In this field the most conspicuous investigative activities during the past year have been concerned with renal factors in hypertension, growing out of Goldblatt's work. Interest has been sustained in the nature of glomerulonephritis, in the renal disorders of pregnancy and in pyelonephritis. Studies of renal function have been concerned with intermediate steps in the formation of urine in health and in disease.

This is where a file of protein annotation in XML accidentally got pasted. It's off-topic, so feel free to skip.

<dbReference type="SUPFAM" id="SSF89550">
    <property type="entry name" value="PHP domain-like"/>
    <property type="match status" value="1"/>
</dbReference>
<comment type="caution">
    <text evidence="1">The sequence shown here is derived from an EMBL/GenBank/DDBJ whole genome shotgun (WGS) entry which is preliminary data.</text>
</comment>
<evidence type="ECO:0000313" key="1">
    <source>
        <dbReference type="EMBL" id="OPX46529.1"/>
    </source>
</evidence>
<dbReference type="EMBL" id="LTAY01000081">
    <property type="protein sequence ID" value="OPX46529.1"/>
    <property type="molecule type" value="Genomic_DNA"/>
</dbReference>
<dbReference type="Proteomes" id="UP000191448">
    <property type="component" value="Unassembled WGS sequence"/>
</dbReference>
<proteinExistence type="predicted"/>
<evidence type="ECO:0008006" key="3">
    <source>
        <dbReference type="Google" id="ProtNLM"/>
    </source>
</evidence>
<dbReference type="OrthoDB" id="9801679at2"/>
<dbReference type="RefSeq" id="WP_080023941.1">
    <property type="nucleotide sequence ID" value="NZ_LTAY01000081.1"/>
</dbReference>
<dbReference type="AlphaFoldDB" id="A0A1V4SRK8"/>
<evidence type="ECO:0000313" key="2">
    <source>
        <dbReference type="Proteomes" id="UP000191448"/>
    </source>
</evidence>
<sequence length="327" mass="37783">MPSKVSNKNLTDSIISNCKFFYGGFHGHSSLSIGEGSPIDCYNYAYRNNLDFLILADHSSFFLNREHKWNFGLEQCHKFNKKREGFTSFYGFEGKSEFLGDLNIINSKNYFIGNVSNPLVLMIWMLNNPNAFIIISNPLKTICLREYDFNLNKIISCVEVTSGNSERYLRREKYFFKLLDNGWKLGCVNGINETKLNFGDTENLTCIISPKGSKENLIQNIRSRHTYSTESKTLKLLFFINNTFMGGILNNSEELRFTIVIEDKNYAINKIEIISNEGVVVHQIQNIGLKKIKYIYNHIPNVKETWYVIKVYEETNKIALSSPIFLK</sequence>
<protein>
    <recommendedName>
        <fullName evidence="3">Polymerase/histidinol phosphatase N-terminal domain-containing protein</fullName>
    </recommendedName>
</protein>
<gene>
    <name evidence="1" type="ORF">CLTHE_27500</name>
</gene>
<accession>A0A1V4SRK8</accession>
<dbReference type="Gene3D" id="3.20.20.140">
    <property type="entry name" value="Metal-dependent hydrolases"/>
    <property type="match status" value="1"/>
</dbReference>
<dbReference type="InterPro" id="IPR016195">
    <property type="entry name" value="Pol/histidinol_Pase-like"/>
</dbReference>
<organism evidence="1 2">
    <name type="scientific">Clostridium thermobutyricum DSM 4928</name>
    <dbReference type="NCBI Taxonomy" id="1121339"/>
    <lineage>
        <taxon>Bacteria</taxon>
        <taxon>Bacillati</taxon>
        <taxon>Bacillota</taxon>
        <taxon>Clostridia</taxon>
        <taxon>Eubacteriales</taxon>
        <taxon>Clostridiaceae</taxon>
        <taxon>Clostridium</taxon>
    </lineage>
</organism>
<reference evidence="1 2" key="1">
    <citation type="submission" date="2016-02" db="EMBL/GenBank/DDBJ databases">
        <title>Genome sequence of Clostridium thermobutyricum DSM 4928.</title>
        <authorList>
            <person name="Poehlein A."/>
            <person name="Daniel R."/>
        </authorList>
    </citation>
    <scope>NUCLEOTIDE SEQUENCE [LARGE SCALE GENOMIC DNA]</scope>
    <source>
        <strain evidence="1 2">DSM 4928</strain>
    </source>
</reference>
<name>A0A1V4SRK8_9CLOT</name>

Baehr1 takes issue with those who would make a diagnosis of diffuse glomerulonephritis on the basis of urinary abnormalities alone or on the postmortem observation of diffuse glomerular changes in diseases, such as rheumatic fever, in which manifestations of nephritis are inconspicuous or lacking. Since glomerulonephritis must be considered a general vascular disease, of which the renal lesions are only a part, there should be evidence of extrarenal vascular damage to substantiate a diagnosis. He points out the rarity of gross clinical manifestations of glomerulonephritis